EU 1169/2011, How product labels lost their reputation as single source for nutrition facts

Ask yourself: is product information in all touchpoints still in sync with the label?

In the past, product labels were as truthful as could be expected. All you might need to know about a product would be right there, on the list of ingredients. Whenever someone needed to know about ingredients or allergens, IT required no more than a quick glance at the label.

When it came to product information, product packaging artwork used to be a single source for nutrition facts. But with EU 1169/2011 the days of unambiguous simplicity are over.

Regulations such as EU 1169/2011 are placing greater, ambiguous demands on the way in which manufacturers need to provide product information to retailers and consumers. EU 1169 requires product information to be available at every point of purchase – online, in-store and in foodservice.

EU 1169 requires product information to be available at every point of purchase – online, in store and in foodservice
EU 1169 requires product information to be available at every point of purchase – online, in store and in foodservice

What’s more, multi-channel strategies are challenging manufacturers to provide product information in a variety of formats. A French retailer will, for example, ask for different types of information, in different formats, than e-commerce platforms like Amazon.

Finally, data pools aren’t making life any easier either. Each data pool has its own specific formats for providing information. For example, one data pool might require listing all ingredients including origin information – which is typically not included in product labels. Other data pools work with checklists, forcing manufacturers to indicate for all known allergens whether or not these are contained in the product. In some cases, however, it may suffice to provide allergen information as included on the product label. GS1/GDSN only accepts information that is on the label, nothing more.

In short, you as a food & beverages manufacturer may find yourself obliged to provide more information than typically included in the artwork; different retailers and data pools require different types of information. As a result, people spend too much time on data quests, trying to find the most recent, up-to-date product information.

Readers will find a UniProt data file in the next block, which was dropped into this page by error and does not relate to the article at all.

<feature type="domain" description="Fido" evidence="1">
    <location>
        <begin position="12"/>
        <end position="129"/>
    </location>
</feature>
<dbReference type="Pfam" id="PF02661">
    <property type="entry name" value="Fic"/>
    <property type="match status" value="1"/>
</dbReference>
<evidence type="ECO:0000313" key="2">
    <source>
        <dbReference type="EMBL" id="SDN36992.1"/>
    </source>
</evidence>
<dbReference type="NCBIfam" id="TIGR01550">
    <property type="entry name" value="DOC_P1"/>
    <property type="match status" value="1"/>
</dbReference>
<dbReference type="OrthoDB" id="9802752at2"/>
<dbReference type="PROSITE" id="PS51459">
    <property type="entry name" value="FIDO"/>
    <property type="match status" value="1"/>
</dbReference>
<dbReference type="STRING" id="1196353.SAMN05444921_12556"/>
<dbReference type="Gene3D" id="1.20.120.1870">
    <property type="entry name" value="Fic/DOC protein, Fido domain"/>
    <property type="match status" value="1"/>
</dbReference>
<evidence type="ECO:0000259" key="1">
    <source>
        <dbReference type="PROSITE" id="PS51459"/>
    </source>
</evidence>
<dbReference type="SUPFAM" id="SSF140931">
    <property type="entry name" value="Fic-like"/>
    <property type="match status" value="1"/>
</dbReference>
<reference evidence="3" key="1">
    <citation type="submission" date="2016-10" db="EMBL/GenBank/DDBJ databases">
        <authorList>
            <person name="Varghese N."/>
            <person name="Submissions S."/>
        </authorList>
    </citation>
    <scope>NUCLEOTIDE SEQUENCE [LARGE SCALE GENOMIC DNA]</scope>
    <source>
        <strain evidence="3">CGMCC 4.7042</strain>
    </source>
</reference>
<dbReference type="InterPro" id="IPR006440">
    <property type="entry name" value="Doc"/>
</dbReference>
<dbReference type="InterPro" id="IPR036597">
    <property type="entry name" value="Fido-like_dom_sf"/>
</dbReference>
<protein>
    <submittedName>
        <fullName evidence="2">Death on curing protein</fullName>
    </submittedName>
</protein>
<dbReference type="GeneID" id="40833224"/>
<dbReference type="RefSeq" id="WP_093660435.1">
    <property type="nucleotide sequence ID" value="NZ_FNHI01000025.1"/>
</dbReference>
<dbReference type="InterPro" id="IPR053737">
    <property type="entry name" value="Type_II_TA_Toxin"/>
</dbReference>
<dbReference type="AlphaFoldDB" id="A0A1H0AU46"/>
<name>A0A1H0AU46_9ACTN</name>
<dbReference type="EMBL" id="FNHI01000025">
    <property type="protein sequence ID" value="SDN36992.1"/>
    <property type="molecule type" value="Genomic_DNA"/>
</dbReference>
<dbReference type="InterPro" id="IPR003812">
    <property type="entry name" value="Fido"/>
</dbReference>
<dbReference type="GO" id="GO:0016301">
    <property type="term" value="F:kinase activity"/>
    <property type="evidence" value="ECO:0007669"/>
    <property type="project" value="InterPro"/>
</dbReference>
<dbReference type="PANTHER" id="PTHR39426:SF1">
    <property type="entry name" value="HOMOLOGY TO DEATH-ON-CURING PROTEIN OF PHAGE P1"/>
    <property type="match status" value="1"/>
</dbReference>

Fortunately, there is a two-step solution to this problem.

Step 1: Adding a basic layer of information

The real challenge here lies in processes and technology; how can you make sure recipe changes are automatically updated across spreadsheets, packaging artwork and external channels? And, equally important; how can you make that happen without overloading the humans involved?

The first step is to make a clear distinction between the product development process and product information management. These are two separate things but are closely intertwined.

How? By adding a new information layer at the core of the process. Food Label Information is a preconfigured module that allows you to manage portioning, ingredients declaration, ingredients list, nutrients and allergens to ensure the quality of the product data –  validated against pre-defined industry rules, standards and regulations, including GS1, EU1169/2011, EU2002/46, and EU2009/54.

eu regulation 1169/2011 product label
Food Label Information on Hero back of pack.

When a recipe changes, product information needs to be updated in the product information management system; from here the product label will be altered, new pack shots can be made, internal teams and external channels will be updated, and so on. This applies to new product development (NPD), existing product development (EPD) and product maintenance; whenever someone alters the product recipe, the product development team should be able to register those alterations in the product information management system. Then, those changes will be processed by the packaging team, to make sure that customer service has the most recent product information and visuals.

Therefore, these processes should be clearly connected; once product development has implemented changes, these need to be implemented in the label and artwork process. After all, product labels have to be in sync with the most recent recipe information.

Step 2: Syndication, automated distribution of label information to retailers and data pools

Once you have a central source of truth, it is vital to syndicate this product information via a standard mapping to all external channels, including retailers and data pools. After all: different channels require different types of information and formats.

With 1-Click Product Data Distribution, you may rest assured that the data format matches external channel requirements and that data are validated against the specific rules of each data pool.

We take care of the data exchange format, so all your employees need to do is make sure that product data is up-to-date.

And after all, that task on its own is cumbersome enough.